Fatal Mambo | Critic's Choice | Chicago Reader

Music » Critic's Choice

Fatal Mambo

by

comment

FATAL MAMBO

From the first notes Fatal Mambo sounds like a pleasant, vivacious salsa band--albeit one that takes a decidedly lighthearted approach to traditional Cuban dance rhythms, incorporating humor and even a fair amount of camp (a la Perez Prado). But you realize something's not kosher as soon as the singing starts: the lyrics are all in French. Turns out the band hails not from Cuba but from the southern French city of Montpellier, where the band seems to have sprung full grown from the whimsical brain of Jean-Francois Hammel, the group's founder, lead percussionist, and vocalist. Smitten by Cuban music after hearing Tito Puente for the first time, Hammel managed to find enough simpatico confreres to bottle his unique brand of salsa. As you might expect from his decision to abandon traditional Spanish lyrics, Hammel has no qualms about adapting his adopted idiom. The group's second and latest CD, the relatively short Fatal Mambo (Tinder), includes one track that's more disco than descarga, another that revolves around a distinctly Middle Eastern riff, a lazy rock groove reminiscent of the early Kinks, and several tracks that ham it up with Gallic cabaret cuteness. Those with sensitive palates will also notice a splash of Gipsy Kings throughout. The vocals of Sonia Sala add another unusual flavor--few authentic Afro-Cuban bands feature les femmes up front--and Hammel has smartly turned over the arranging chores to keyboardist Mathieu Valeur, the de facto musical director. The band's press release likens Fatal Mambo's music to "escargot with jalapenos"; Hammel himself has coined the term "salsaioli" to describe his music. Either way, purists will hate it, tourists won't get it, and everyone else should lap it up. Early arrivals get free hors d'oeuvres, which they don't do in Cuba either. Friday, 9:30 PM, Apollo's 2000, 2875 W. Cermak; 773-247-0200. There's also a free performance Friday at noon at Tower Records, 2301 N. Clark; 773-477-5994. NEIL TESSER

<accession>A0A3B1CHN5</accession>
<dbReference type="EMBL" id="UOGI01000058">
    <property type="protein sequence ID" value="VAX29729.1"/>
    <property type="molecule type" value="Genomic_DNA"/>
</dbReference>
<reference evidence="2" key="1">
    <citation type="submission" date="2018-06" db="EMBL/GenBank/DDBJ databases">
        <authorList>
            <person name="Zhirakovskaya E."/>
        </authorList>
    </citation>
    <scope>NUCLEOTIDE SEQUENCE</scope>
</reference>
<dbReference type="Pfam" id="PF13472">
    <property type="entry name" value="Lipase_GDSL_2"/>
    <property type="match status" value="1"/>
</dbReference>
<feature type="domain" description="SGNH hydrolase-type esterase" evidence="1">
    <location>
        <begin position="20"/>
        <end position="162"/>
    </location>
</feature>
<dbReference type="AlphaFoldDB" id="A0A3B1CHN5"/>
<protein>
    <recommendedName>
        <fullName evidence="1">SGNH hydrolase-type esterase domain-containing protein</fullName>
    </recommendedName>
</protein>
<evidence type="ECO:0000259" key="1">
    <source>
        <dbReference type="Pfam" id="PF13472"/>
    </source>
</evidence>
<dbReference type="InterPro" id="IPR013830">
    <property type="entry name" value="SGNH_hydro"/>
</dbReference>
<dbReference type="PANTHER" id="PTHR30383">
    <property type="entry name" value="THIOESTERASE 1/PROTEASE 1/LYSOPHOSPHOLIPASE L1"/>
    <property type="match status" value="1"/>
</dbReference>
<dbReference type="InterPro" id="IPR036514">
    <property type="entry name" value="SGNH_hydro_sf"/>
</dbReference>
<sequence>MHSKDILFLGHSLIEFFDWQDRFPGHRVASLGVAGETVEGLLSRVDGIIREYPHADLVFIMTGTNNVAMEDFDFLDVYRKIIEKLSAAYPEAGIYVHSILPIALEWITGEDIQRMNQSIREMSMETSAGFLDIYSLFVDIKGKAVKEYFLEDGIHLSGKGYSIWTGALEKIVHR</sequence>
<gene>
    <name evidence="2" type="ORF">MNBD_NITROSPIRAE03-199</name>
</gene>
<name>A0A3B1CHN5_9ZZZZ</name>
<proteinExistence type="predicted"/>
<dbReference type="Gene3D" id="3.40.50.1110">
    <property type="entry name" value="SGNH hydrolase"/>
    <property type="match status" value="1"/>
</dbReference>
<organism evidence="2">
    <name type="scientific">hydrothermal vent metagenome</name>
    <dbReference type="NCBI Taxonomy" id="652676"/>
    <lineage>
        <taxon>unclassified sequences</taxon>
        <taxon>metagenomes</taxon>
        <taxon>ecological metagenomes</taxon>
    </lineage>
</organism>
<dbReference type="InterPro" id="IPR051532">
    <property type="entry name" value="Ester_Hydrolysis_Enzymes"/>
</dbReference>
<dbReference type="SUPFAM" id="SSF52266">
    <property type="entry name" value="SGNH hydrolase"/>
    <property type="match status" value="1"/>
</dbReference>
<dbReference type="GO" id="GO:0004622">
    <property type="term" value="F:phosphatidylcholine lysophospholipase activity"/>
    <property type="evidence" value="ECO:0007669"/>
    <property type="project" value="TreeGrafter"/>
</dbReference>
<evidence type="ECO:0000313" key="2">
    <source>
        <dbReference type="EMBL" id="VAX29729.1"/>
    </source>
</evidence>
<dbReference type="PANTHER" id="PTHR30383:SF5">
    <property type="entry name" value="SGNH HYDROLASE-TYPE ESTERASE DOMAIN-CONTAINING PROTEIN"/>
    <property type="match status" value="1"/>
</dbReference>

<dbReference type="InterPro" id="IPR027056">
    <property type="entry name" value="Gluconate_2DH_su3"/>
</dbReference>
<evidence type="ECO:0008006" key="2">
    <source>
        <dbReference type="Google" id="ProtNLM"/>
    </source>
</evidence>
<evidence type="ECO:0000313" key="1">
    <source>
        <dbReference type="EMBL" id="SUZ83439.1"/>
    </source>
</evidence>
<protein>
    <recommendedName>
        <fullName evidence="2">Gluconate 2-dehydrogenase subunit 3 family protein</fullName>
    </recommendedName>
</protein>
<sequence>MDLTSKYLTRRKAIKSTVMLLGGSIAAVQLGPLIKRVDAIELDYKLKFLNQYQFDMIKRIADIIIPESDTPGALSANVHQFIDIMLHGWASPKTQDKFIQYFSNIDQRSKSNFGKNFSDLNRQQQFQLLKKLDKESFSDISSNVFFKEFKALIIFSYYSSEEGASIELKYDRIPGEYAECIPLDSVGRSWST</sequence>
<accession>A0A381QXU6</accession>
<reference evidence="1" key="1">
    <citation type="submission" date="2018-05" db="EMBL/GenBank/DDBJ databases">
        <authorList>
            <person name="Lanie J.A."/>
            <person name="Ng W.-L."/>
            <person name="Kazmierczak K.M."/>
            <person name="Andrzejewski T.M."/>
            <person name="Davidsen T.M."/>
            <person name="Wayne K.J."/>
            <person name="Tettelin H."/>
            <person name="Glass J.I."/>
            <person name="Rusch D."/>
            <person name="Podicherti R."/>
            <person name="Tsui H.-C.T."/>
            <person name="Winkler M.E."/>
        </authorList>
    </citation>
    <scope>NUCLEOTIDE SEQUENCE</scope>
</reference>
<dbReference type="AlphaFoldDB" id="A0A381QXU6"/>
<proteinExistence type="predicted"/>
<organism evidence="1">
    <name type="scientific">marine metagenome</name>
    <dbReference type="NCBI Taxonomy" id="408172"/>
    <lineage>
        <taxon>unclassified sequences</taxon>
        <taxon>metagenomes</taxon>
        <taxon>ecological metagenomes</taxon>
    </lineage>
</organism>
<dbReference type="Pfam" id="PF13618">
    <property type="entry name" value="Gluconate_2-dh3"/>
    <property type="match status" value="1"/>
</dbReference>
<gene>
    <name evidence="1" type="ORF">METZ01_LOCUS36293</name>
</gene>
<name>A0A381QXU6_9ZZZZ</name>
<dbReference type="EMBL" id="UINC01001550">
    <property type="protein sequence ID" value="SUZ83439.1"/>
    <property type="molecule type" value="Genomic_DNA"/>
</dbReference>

Art accompanying story in printed newspaper (not available in this archive): uncredited photo.

Add a comment